Figure 8. Border Collision Bifurcations. Transition between 4-periodicity and 5-periodicity during the period reduction. In Panel A the obtained orbit for a perturbation period of 0.182T0 is shown; it has 4-periodicity. The third element of the orbit is identified with a blue arrow and the letter “a”. Panel B. The reduction the perturbation period to 0.156T0 approaches this third element to the map discontinuity, now marked labeled with letter “b”. Panel C. A very small reduction makes the third element of the map collide with the map discontinuity and reorganizes the orbit with now five elements. Panel D. In the horizontal axis the perturbation period is indicated, in the vertical axis the phases the iteration visits are indicated. Phases with 4-periodicity are in black and those of 5-periodicity in red. The horizontal blue line indicates the discontinuity position. Observing the graph from right to left it can be seen that the 4 periodicity starts in the fourth phase and ends in the third one. At that moment the 5 periodicity starts in its fourth phase to end in its third one. We are counting the phases from top to bottom. 

The arrow and “a” letter are indicating one of the four elements in the orbit. As the perturbation periodicity is decreasing, this element is approaching the discontinuity. In panel B we see its new position indicated with an arrow and “b” letter, when the perturbation period is 0.156T0. At that moment it is almost touching the discontinuity. Another small reduction in the perturbation period causes the orbit to touch the discontinuity and moves from branch R2 to branch R1, reorganizing the orbit path that now has 5-periodicity. In panel D of the same figure, we show in a general fashion these bifurcations. We plot the phase values for each orbit element for perturbation periods from 0.12 to 0.2. In red we show phase values corresponding to 5-rhythm, in black the phase values corresponding to 4-rhythm. A thin horizontal blue line marks the essential discontinuity position; arrows indicate the position of a, b and c points marked in panels A, B and C. If we analyze the pattern of moving phases going from right to left along the blue line, we can see that 4-rhythm begins at the discontinuity point for the fourth phase (if considered from top to bottom), and it finishes to the end of third phase in the same discontinuity line. For the fourth phase, the 5-periodicity rhythm emerges which ends in the same discontinuity for the third phase.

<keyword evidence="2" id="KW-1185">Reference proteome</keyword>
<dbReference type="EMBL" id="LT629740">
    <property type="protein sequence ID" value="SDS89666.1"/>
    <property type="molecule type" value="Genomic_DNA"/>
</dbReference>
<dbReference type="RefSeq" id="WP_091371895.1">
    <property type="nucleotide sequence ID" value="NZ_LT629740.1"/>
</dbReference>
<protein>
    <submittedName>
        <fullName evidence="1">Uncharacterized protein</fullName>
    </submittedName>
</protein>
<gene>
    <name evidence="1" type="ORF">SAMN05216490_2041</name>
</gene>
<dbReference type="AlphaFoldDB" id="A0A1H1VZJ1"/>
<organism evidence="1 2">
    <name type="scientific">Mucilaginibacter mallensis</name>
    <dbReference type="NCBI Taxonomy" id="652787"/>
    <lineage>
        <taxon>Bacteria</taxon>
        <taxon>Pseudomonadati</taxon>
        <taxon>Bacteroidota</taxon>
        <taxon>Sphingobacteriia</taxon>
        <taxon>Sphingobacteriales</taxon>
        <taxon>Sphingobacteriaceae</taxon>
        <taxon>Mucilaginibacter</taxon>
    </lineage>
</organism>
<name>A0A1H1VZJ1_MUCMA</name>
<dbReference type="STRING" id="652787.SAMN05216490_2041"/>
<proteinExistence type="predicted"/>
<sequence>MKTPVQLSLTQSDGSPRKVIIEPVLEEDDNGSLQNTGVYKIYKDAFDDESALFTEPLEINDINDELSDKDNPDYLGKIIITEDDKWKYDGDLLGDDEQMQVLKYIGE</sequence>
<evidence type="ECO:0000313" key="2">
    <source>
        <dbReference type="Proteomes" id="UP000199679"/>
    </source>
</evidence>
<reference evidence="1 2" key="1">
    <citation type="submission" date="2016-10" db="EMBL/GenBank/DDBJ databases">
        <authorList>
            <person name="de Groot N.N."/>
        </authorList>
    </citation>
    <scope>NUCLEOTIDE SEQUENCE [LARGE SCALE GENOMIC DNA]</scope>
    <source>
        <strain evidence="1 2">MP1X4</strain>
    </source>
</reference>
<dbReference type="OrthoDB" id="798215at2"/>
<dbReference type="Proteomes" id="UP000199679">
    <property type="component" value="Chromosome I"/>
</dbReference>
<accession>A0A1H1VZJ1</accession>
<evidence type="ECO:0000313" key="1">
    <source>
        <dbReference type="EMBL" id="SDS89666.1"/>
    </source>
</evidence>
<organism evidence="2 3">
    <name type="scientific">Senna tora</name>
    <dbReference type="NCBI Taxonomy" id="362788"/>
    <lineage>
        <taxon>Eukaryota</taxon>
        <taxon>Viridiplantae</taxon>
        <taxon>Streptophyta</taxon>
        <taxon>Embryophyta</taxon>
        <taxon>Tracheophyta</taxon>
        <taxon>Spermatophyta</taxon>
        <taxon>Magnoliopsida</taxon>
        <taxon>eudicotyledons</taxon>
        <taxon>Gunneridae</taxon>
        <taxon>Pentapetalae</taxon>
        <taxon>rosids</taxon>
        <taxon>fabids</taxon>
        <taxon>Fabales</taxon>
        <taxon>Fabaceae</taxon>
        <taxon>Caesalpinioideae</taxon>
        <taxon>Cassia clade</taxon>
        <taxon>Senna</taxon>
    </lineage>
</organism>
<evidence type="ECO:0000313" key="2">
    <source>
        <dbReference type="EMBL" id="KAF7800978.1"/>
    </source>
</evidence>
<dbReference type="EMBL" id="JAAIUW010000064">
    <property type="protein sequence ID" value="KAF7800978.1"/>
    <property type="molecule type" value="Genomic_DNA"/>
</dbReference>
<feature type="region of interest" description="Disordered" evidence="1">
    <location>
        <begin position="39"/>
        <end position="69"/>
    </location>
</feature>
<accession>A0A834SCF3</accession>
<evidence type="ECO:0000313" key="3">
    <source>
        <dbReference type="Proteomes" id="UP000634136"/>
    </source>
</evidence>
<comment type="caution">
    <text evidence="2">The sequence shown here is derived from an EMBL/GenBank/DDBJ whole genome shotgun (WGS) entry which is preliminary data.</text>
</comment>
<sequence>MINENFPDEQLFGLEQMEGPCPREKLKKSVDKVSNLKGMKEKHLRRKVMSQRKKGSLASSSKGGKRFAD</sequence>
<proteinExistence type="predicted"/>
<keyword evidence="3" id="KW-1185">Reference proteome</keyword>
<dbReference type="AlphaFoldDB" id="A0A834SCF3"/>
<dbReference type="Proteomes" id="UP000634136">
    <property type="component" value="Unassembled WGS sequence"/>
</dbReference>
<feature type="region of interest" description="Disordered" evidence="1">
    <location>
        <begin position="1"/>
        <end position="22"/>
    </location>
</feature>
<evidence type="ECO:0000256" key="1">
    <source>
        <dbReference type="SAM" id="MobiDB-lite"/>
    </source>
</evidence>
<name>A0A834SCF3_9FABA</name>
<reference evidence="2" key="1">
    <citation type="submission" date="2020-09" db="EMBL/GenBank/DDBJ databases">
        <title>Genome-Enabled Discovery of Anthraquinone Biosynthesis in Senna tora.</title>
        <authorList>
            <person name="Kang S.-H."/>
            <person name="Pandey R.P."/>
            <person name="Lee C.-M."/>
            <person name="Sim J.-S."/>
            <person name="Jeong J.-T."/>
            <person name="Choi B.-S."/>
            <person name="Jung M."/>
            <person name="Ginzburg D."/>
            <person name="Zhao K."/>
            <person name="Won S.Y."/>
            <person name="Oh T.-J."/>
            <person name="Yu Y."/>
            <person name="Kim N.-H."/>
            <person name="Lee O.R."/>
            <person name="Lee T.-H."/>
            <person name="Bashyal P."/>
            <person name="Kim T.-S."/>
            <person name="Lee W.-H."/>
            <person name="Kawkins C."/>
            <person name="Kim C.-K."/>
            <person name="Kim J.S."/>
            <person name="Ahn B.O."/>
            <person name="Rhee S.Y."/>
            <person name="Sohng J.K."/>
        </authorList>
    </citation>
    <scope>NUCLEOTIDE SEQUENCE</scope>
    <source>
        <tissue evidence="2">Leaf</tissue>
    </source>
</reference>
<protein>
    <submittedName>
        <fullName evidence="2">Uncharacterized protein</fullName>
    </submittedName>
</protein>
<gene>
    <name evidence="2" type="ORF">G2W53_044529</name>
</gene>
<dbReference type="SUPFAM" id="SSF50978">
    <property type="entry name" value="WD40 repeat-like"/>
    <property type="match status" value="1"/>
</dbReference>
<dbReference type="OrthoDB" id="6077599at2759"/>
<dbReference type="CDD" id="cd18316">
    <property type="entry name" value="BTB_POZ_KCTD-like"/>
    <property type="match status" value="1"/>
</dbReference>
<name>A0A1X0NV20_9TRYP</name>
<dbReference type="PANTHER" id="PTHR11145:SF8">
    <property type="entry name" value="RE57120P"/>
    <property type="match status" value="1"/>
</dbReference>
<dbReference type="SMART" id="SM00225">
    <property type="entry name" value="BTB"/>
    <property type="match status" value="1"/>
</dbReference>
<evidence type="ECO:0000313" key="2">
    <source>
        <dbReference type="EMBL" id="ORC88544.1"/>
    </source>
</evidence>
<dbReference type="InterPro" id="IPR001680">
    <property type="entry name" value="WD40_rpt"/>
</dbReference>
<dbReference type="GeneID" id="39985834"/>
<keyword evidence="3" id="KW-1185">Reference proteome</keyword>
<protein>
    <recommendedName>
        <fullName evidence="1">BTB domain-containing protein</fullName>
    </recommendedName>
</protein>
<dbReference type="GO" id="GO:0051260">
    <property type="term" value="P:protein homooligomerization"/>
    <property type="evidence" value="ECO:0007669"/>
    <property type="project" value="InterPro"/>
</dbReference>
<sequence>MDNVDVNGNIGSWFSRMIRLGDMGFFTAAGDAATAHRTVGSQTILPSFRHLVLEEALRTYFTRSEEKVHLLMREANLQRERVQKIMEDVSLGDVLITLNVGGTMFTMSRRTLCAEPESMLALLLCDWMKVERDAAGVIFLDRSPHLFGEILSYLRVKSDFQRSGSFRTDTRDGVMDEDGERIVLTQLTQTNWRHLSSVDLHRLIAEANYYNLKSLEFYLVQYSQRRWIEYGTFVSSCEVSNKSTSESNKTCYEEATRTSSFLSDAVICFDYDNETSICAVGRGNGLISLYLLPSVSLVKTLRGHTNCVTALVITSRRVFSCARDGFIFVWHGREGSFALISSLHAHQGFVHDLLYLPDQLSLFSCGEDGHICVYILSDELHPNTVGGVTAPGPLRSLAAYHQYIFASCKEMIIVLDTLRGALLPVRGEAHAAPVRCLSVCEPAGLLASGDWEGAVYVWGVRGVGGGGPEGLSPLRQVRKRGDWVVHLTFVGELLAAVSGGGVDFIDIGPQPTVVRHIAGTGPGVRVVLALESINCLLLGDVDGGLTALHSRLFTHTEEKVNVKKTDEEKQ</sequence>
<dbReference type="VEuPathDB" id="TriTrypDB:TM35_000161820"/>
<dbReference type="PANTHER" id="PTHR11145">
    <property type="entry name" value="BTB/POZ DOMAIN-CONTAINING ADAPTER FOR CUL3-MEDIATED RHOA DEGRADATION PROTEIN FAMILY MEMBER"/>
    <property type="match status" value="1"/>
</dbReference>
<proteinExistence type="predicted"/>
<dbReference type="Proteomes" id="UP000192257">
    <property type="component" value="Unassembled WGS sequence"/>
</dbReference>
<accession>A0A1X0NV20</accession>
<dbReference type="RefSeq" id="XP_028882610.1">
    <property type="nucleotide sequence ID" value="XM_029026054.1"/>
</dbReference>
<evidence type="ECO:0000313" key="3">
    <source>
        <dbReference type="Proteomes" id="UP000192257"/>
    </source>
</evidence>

A detailed inspection of the phase diagrams for each studied perturbation intensity and for each initial condition shows all bifurcations occur in this way when we plot the phases between 0 and 1. Then we can say that most of the bifurcations occurring in this system are BCB, without discarding that there may be some other bifurcation types.

3.8 Two-parametric Bifurcation Diagram

We can group the One-parametric Bifurcations Diagrams as those shown in panels A and B of Fig. 6, to build a TBD. In panel A of Fig. 9 this construction is shown. The horizontal axis indicates perturbation periods from 0 to 1 in step size of 0.001; in the vertical axis we represent the perturbation intensity between 0.1 and 1.05 WV in step size of 0.001; in total we have 950 000 points. Periodicities up to fourteen are represented giving the same color to these rhythms with the same periodicity. It can be seen that in general, the diagram has the same appearance as those obtained by Chialvo 18 and Santillán 19. There are large zones with 1:0 and 1:1 rhythm at both sides. The region with higher rhythm has a triangular shape with its vertex pointing towards higher intensities. The border zone with 1:0 rhythms is barely curved, while the border with the 1:1 region is a straight-line.